Stop pretending that sexism isn’t a global phenomenon
The Western gaze constantly reiterates Arab women as the subordinate “other” suffering from cultural oppression. The orientalist view that Arab women need to be rescued, a stereotype full of overwhelming generalisations, signifies a serious gap in our understanding of a world so vast that it occupies 22 countries, a world with wide social, cultural and geographical variances stretching from the Atlantic in the west to the Arabian Sea in the east and from the Mediterranean in the north to the Horn of Africa and the Indian Ocean in the south-east.
Nearly every society in history has struggled with gender inequality and sexism and they still are. However, we have remained woefully silent and have assumed these problems are unique to the Arab world. There are stark differences between women in the Arab world who assert themselves and those who are submissive. Characteristics all too easily found in Britain between different groups of women, whether they are white, Asian, African, Caribbean, Middle- Eastern, Arab, etc.
Western imagery of Arabs as innately barbaric often forgets that sexism is indeed a home-grown and pervasive issue in all parts of Britain.
Women are rebuked and dismissed in social media and often find themselves victims of an all-too-familiar laddish culture, which promotes a heteronormative mentality that labels women as “sluts”, “slags” and “whores” when they walk into a bar unaccompanied and reveals the double standards in our society. While women in Britain are sexually objectified and suffer from misogyny in private and public places, it is a well-established fact that women also suffer from a gender-pay gap and unequal treatment at home and work in contemporary Britain. There is sexism at an institutional and societal level.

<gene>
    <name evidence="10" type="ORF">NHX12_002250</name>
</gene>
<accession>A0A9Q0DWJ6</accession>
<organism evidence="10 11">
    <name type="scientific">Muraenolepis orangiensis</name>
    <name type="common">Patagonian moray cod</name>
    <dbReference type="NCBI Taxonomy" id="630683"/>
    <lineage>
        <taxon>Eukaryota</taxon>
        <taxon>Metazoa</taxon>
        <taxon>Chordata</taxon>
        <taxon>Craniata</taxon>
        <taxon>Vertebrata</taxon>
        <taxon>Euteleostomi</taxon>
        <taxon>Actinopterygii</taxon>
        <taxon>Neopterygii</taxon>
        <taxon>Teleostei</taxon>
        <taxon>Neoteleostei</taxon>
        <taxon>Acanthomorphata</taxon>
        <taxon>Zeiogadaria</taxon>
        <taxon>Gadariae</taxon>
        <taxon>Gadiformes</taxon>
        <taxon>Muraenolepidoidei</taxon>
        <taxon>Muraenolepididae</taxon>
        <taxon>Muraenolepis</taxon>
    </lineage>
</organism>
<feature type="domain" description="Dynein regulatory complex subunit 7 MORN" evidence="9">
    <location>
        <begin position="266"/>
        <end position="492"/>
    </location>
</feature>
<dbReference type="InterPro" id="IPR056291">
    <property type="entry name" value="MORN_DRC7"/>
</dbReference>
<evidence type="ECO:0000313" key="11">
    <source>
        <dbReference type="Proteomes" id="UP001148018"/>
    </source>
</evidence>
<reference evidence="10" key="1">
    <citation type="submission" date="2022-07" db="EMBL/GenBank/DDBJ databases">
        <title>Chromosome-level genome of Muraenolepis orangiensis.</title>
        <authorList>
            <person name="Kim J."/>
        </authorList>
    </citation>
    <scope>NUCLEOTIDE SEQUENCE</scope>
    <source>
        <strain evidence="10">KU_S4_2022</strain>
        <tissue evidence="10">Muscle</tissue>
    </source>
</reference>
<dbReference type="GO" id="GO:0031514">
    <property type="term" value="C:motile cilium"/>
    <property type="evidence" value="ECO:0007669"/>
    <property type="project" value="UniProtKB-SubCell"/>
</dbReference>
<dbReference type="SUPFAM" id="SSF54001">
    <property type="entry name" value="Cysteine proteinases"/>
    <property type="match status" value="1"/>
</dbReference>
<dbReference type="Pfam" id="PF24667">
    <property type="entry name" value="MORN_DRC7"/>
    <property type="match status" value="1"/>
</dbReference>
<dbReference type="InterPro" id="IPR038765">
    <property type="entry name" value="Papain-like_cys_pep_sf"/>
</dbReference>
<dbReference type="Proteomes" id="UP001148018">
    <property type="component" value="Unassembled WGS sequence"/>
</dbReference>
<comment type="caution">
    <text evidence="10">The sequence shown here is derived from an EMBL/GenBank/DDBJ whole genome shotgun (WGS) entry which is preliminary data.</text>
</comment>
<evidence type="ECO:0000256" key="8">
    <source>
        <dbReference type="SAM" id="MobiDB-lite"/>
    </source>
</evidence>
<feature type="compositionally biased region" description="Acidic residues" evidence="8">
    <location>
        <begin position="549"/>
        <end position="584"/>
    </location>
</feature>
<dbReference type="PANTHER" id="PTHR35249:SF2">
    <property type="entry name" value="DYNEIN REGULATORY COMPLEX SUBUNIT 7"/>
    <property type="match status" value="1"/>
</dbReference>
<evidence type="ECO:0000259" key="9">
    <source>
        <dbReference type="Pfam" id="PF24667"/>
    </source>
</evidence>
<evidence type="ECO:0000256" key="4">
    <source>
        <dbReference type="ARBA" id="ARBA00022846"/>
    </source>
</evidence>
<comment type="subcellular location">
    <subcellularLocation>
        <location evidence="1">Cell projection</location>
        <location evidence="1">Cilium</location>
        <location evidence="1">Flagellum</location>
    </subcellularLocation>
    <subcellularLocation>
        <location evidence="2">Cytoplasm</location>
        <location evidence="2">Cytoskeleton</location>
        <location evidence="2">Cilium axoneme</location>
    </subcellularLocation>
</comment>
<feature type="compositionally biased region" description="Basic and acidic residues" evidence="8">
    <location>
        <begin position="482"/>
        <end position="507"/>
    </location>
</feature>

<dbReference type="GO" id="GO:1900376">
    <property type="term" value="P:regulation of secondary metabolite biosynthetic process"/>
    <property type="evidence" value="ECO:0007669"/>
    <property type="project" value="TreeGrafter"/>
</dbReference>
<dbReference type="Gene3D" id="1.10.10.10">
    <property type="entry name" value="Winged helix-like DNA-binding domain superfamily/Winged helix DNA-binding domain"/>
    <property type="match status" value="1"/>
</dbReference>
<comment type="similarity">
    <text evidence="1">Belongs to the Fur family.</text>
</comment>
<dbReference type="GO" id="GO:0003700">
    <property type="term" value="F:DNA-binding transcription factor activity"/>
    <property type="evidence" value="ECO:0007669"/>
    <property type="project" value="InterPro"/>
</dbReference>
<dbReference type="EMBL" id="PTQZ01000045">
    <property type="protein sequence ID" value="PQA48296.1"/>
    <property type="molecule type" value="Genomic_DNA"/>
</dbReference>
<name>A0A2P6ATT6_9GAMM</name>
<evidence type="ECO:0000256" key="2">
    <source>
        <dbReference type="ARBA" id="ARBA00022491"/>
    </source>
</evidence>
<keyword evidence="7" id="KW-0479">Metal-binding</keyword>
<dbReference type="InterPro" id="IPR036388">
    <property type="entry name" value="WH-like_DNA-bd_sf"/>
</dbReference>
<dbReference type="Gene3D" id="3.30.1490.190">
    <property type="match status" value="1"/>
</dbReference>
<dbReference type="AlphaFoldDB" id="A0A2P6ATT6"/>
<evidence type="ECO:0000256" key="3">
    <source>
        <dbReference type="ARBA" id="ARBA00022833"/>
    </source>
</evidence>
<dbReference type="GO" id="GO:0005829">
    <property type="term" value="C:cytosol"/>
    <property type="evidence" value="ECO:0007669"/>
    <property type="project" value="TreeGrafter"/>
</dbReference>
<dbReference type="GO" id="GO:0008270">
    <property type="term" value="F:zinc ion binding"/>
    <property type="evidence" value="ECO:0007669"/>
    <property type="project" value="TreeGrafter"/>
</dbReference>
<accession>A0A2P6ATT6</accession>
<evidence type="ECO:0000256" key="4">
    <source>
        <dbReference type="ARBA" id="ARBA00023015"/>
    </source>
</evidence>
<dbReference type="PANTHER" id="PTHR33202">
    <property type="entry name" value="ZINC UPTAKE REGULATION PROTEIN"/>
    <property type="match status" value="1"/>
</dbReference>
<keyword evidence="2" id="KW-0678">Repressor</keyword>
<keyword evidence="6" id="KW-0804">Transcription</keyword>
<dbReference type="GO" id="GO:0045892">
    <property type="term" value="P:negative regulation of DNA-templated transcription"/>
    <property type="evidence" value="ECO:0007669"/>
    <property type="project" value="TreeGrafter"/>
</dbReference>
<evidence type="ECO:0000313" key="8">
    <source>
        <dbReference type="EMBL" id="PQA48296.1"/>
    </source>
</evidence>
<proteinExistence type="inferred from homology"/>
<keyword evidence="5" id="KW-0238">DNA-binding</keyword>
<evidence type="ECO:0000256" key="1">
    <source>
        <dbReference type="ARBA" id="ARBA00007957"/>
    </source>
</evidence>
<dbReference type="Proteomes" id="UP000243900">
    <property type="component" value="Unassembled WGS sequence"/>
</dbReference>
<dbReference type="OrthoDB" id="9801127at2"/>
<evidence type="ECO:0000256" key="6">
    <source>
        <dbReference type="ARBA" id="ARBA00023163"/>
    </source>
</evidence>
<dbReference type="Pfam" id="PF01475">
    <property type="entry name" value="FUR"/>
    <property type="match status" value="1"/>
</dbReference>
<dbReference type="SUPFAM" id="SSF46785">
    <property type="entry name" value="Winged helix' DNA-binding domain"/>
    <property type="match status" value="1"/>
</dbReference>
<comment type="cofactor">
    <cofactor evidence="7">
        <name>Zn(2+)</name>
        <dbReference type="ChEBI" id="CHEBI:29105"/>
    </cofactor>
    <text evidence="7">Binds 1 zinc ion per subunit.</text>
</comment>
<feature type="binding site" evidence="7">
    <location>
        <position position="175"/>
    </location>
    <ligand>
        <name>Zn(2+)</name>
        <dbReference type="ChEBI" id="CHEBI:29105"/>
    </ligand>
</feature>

Rashida Manjoo, charged by the UN Human Rights Council to monitor violence against women in Britain, reported that a boys’ club sexist culture exists in the country and that she had never seen such pervasive sexual bullying and harassment in schools elsewhere.
Although there is certainly a considerable difference between the positioning of women in Western society and that of the Arab world, many women’s rights organisations in the West are dealing with similar challenges to those we have in the East — domestic violence, marital rape, child sexual abuse, discrimination at work, sexual harassment on streets and public transport, treatment of women at home, etc.
Yet when we imagine Arab women, we fail to identify the common threads that produce and re-reproduce inequalities that are not always linked with a particular country and race but often with education, class and other intersectional factors. We fail to see how the “other” is positioned socially before producing mutually divisive perspectives.
This ethnocentric view exclusively lends itself to an assumed paradigm of progress as it sees the Muslim world as far removed from modernity. This opinion in the popular culture perpetuates negative and stereotypical interpretations of the gains the Arab world has made. Arab women end up fighting double oppression based on orientalist ideologies of racism and gender patriarchy in the West and the East.
Given that women’s issues in general are not seen as part of the Arab countries’ agenda, women have been engaged in leading protests and demonstrations against the authoritarian regimes during the “Arab spring”. They emerged as key players getting together, marching, demonstrating, blogging, striking as well as putting their lives at risk.
Arab women were active participants in the political, economic and social life during that period; however, this part of the history will be overlooked and disregarded as this does not fit into the Western narrative of Muslim and Arab women’s imagination.
While Arab women are on a rickety path to achieve gender equality, I urge everyone on March 8th — International Women’s Day — to see sexism and gender inequalities as global problems.
It is always good to look at yourself in the mirror and for an outsider to reflect on that image. It is time that we accept culture plurality in which women have the chance to define themselves without necessarily being judged and defined by the West. It must spring from the inside as a united force from their experiences and perspectives.